The Guy Ritchie take on the Sherlock Holmes mythos seemed like my kind of movie (it even came out on my birthday in the U.K). So I did what was only natural and somehow didn’t manage to see it for eight months. And I’m glad I finally did.
The plot of the film revolves around Holmes (Robert Downey Jr.) and Dr Watson’s (Jude Law) last case together before Watson gets married and leaves 221b Baker Street. But before that happens, they must solve the mystery of how a hanged lord can come back from the grave before it’s too late…
It strays from the books somewhat (Irene Adler was never Sherlock Holmes’ love interest) but it does this while creating its own tale, rather than adapting a pre-existing work. And in some areas, it’s actually closer than some people realise. Holmes was indeed a pugilist (indeed, his opponent in an in-film boxing match was named for one of his old boxing victories in the books) and had ferocious strength. Watson was an army doctor who had anywhere from one to three wives, so his portrayal by Law here isn’t far from the original vision.
I liked the chemistry between the two leads, and Holmes’ interactions with Adler (Rachel McAdams) were pretty damn funny. Mark Strong made a good villain and felt like a good representation of a typical Holmesian villain. Rounding out the cast, we have Eddie Marsan as Lestrade (he has one of those faces) and Kelly Reilly as Mary Morstan.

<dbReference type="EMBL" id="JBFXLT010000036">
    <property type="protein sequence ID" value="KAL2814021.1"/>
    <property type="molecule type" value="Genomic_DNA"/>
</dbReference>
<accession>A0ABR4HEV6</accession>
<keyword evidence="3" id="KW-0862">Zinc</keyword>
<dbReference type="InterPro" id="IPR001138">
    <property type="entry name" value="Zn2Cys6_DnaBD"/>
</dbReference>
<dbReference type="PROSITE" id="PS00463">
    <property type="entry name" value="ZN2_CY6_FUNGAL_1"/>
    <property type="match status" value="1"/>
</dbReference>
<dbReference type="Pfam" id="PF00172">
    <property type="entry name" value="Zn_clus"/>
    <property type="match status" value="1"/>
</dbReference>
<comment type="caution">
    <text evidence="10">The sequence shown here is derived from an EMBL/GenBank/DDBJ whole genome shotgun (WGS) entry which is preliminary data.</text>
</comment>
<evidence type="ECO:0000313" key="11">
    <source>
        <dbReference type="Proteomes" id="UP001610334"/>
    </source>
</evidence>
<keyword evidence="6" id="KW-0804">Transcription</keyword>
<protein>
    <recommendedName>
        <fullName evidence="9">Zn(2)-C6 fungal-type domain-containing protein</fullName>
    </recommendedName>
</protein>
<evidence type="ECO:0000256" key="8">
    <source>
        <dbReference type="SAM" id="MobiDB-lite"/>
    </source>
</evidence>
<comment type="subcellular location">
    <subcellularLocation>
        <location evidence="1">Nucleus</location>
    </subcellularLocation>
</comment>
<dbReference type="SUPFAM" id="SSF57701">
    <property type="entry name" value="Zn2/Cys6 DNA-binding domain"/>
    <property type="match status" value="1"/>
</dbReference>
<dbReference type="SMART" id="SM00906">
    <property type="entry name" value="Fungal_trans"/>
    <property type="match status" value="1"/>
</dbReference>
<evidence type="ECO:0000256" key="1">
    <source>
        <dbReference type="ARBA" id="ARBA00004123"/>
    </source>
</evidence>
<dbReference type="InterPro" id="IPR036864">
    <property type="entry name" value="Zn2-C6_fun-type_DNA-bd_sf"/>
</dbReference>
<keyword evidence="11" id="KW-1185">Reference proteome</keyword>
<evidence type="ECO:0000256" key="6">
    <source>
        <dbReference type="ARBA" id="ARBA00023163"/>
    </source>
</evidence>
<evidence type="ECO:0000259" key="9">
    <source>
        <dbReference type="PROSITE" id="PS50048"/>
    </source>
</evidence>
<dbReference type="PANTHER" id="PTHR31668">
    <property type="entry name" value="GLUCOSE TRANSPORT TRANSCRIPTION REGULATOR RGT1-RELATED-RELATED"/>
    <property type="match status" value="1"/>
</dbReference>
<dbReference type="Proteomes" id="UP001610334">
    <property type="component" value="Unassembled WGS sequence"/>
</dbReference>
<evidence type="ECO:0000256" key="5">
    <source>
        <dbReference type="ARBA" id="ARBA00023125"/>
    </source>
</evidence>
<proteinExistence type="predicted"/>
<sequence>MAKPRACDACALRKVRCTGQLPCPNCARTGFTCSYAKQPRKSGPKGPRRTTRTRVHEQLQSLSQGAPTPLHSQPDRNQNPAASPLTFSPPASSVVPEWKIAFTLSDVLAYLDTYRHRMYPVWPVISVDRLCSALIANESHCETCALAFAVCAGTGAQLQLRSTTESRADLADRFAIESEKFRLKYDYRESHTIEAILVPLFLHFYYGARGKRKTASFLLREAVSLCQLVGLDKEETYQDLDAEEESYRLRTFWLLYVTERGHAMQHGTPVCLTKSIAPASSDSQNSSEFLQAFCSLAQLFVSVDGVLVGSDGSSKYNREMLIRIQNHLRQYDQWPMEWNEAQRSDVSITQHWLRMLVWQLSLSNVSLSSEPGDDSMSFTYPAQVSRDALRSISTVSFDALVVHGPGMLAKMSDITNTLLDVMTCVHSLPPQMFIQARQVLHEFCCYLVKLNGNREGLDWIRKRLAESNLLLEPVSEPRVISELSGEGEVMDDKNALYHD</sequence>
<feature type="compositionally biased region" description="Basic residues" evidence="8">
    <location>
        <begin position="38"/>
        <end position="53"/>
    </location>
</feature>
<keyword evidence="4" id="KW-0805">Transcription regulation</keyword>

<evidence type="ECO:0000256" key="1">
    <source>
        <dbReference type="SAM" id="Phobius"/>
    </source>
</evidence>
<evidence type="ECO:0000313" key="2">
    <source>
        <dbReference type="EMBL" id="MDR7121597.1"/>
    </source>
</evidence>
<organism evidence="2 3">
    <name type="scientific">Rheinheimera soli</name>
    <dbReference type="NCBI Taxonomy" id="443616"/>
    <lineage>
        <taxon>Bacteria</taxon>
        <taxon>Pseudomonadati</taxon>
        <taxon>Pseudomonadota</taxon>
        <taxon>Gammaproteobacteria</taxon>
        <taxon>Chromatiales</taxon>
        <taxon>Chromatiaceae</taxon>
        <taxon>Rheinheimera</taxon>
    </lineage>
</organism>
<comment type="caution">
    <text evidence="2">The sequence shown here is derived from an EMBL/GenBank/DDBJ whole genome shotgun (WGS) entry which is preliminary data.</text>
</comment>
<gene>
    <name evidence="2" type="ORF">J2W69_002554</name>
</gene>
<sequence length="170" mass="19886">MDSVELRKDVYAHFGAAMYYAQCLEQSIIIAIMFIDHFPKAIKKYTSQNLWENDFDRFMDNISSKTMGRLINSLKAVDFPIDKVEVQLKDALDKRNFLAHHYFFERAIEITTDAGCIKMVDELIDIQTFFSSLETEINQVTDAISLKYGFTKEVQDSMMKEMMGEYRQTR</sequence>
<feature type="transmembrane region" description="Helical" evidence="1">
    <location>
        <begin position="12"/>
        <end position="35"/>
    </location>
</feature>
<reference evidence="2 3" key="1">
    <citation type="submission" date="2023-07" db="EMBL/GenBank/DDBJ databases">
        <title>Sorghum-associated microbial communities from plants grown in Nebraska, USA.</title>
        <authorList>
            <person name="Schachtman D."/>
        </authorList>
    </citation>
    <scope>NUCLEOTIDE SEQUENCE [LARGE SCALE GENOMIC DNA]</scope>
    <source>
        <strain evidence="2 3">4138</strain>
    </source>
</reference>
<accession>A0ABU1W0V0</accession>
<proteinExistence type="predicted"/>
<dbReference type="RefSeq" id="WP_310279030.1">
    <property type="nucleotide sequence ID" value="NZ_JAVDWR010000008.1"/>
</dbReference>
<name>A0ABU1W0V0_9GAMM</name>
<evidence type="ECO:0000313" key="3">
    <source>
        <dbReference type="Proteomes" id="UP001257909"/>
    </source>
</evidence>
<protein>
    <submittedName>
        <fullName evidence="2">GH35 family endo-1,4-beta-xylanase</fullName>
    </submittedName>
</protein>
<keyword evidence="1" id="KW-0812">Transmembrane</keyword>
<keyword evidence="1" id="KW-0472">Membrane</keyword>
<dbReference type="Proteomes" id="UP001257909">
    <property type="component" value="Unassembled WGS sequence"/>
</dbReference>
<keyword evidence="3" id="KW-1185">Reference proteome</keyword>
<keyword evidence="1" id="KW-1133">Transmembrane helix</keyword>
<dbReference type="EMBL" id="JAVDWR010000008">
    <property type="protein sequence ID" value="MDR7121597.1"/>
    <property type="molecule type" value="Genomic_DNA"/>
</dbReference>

The DVD that I got doesn’t have much on it, just the movie and a brief featurette called “Sherlock Holmes: Reinvented” that serves more as a teaser for the movie than anything else (I suspect it was produced for daytime airing as part of the publicity campaign), only giving you a brief glimpse into the production process. I don’t think there’s a commentary on there, but if there is, it certainly isn’t advertised on the case.
All in all, I loved the film. It had the right balance of deduction and action, and sometimes (as seen in the fight sequences) it blended the two together pretty well. It’s obviously going to appeal to my interests as a keen Holmesian and I’m glad to say that it didn’t let me down. It incorporated many of the elements that some adaptations seem to forget, such as Holmes being a master of disguise, his aforementioned boxing talent and how his mind works.
The script was also well written with humorous dialogue and the obligatory Scooby Doo explanation at the end. The music complemented the film very well. It made me forgive Hans Zimmer for working on the utterly atrocious live-action Thunderbirds movie. The whole mystery felt like something you might read as part of the original canon, only with quite a few more explosions.
Why did I wait so long to obtain a movie that I loved? In the words of the great detective himself (in “The Adventure Of The Priory School”), “I am a poor man…”